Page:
Parties make all sorts of promises to voters. Labour learned wherever possible to make promises based on inputs rather than outcomes - 'x' many more nurses and 'y' many more police officers rather than commitments to specific reductions in crime or health improvements.
There are the commitments you make to your core voters and those you make to the swing voters in order to improve your showing at an election. In traditional politics, Labour and the Conservatives have done more for the swing voters than for their core vote. Labour was often accused of chasing the 'Daily Mail voter' and the Conservatives' approach to civil liberties and criminal justice has been far to the left of Labour in government.
But we are not in traditional politics any more and there is a party in government that has an unclear view of its core and swing voters.
The Lib Dems do have a core vote of pro-Europeans, electoral reformers and civil liberties campaigners. But mostly, over the past 30 years, they have built up votes and seats by attracting disaffected Conservative and Labour voters: people turned off by the 'nastiness' of the Conservatives in the 1980s and 1990s, or by Labour's wars or Daily Mail agenda since then.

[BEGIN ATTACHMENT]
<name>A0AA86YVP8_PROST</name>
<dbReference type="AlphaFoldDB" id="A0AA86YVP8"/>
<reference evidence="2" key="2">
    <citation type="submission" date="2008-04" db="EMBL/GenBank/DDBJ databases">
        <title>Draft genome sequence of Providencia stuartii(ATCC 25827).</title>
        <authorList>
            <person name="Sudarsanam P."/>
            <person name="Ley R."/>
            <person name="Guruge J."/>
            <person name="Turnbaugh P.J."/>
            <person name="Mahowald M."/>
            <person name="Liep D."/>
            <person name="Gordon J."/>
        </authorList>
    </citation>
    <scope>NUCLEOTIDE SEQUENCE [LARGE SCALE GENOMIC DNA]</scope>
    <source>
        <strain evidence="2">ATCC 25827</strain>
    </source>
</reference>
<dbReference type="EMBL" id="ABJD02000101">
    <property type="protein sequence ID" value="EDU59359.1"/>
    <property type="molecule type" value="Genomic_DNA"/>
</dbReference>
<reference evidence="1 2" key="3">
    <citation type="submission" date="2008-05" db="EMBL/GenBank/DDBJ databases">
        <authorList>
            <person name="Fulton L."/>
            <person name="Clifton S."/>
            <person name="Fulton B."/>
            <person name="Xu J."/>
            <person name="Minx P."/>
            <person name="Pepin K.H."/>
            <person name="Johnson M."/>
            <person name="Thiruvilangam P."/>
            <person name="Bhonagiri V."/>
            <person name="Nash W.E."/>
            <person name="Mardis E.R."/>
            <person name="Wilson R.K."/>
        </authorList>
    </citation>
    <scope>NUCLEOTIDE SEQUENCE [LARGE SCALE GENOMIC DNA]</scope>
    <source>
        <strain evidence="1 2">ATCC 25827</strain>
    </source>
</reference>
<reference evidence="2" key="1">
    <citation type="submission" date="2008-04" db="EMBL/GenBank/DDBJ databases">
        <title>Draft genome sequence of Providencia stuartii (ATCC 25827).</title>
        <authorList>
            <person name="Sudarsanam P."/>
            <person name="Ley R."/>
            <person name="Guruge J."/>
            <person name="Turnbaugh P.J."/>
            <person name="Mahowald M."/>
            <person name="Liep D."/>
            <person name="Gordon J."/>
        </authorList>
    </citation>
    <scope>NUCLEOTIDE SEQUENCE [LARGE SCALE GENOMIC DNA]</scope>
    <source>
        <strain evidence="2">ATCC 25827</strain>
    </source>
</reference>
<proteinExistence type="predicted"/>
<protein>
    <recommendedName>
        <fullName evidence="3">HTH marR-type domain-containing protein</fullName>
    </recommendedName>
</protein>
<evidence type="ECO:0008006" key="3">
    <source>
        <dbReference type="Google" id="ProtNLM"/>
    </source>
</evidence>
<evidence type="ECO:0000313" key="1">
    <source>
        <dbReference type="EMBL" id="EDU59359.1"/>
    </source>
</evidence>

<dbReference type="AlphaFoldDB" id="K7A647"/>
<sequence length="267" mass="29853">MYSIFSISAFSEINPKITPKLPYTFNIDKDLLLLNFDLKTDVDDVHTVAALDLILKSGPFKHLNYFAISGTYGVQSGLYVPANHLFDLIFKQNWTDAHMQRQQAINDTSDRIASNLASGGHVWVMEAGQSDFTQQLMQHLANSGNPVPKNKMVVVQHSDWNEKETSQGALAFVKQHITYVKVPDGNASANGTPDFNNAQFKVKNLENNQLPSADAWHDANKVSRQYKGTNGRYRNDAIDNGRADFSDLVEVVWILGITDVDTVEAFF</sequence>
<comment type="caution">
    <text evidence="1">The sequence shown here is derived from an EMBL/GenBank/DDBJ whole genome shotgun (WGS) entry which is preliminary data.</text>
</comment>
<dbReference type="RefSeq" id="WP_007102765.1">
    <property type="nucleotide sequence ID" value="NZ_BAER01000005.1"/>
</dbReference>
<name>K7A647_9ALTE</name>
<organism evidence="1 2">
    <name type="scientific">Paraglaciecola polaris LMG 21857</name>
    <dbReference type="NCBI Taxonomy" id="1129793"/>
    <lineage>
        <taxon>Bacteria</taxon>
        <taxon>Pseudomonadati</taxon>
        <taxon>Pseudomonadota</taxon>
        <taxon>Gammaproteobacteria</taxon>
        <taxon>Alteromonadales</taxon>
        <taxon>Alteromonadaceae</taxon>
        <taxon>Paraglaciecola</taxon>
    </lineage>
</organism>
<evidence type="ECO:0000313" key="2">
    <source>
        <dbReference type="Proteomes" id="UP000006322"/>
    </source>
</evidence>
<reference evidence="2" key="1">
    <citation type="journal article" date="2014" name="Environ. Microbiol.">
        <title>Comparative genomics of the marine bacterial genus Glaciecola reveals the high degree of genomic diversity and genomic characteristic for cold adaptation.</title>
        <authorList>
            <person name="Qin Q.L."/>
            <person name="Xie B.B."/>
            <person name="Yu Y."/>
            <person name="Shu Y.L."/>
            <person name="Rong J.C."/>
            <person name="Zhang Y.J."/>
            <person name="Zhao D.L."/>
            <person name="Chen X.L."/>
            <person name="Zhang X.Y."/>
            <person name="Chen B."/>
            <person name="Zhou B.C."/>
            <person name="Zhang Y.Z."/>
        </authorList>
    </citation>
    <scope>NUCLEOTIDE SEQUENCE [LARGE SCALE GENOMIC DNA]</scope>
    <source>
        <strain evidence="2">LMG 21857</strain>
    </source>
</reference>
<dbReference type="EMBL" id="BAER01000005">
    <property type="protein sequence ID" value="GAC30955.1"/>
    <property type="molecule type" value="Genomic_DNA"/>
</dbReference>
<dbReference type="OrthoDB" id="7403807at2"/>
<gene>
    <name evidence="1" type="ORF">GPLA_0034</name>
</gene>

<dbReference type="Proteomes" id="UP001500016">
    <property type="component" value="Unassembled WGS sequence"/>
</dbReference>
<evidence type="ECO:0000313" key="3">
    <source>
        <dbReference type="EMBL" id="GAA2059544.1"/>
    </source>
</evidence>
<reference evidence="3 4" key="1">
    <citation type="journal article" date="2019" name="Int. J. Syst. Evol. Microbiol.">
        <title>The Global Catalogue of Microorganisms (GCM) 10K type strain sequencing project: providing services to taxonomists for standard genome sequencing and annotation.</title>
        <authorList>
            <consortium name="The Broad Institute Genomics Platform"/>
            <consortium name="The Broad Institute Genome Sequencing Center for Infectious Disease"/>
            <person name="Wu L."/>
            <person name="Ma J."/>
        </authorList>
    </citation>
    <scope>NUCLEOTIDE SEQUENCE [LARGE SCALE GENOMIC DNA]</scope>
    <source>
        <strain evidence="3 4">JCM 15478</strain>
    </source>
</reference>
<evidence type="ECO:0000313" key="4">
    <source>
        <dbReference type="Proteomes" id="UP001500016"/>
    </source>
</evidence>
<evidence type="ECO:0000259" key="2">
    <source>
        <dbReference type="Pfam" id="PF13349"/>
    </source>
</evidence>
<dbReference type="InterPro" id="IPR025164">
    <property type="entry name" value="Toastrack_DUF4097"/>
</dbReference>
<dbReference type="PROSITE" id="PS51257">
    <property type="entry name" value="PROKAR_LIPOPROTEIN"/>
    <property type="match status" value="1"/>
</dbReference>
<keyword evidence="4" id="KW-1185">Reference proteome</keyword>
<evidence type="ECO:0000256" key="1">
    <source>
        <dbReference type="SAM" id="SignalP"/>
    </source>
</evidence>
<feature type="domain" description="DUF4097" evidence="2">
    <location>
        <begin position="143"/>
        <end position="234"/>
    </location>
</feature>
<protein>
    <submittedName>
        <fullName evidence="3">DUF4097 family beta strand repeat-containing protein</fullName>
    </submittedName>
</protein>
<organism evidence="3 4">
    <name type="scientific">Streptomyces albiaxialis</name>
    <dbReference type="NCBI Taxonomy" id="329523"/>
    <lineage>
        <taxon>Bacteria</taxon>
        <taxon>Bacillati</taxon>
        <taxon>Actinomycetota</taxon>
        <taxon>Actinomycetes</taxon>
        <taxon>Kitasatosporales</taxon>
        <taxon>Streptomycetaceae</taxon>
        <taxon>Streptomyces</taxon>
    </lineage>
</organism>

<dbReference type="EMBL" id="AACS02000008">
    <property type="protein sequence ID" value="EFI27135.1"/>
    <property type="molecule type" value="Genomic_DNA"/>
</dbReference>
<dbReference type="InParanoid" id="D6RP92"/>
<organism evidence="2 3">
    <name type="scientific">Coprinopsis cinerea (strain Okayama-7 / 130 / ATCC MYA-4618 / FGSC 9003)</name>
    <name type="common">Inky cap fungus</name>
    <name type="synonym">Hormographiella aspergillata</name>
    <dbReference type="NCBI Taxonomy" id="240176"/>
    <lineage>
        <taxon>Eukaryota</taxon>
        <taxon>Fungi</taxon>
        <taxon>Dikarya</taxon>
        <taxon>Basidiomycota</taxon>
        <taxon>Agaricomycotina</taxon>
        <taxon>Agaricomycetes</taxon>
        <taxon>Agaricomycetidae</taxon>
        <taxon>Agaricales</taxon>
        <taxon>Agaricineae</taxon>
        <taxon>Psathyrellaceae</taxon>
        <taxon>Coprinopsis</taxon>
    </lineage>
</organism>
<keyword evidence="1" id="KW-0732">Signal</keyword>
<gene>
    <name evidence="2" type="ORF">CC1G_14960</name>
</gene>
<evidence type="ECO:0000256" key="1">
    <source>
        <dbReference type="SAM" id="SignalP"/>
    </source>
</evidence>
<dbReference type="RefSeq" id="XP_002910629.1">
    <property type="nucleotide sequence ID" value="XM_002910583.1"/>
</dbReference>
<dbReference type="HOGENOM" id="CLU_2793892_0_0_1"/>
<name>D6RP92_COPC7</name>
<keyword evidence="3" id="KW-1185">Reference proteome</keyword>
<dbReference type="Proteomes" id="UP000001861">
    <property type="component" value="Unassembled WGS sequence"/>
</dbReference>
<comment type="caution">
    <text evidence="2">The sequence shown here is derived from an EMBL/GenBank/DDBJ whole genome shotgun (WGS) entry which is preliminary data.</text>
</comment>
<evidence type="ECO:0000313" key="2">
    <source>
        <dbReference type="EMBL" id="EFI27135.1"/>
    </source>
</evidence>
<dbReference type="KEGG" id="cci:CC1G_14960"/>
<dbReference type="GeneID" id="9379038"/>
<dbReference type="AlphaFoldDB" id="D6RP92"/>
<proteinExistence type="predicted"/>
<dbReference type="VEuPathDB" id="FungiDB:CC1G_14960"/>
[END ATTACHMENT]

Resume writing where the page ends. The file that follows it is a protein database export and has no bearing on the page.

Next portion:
Clegg's hand-wringing betrayal over university top-up fees is not just a blow to student supporters; it will shake the confidence of all swing voters who thought they were backing a different kind of party.
Failure to deliver electoral reform in a referendum next May will be an earthquake that will subsequently hit the Liberal core vote. The perfect storm would be if the Government backed an American attack on Iranian nuclear facilities.
There is a saying that in politics, 'you can't please all of the people all of the time'. It looks as though Clegg is having a hard time pleasing any people at all.
- Alex Hilton is a political communications adviser and former Labour parliamentary candidate.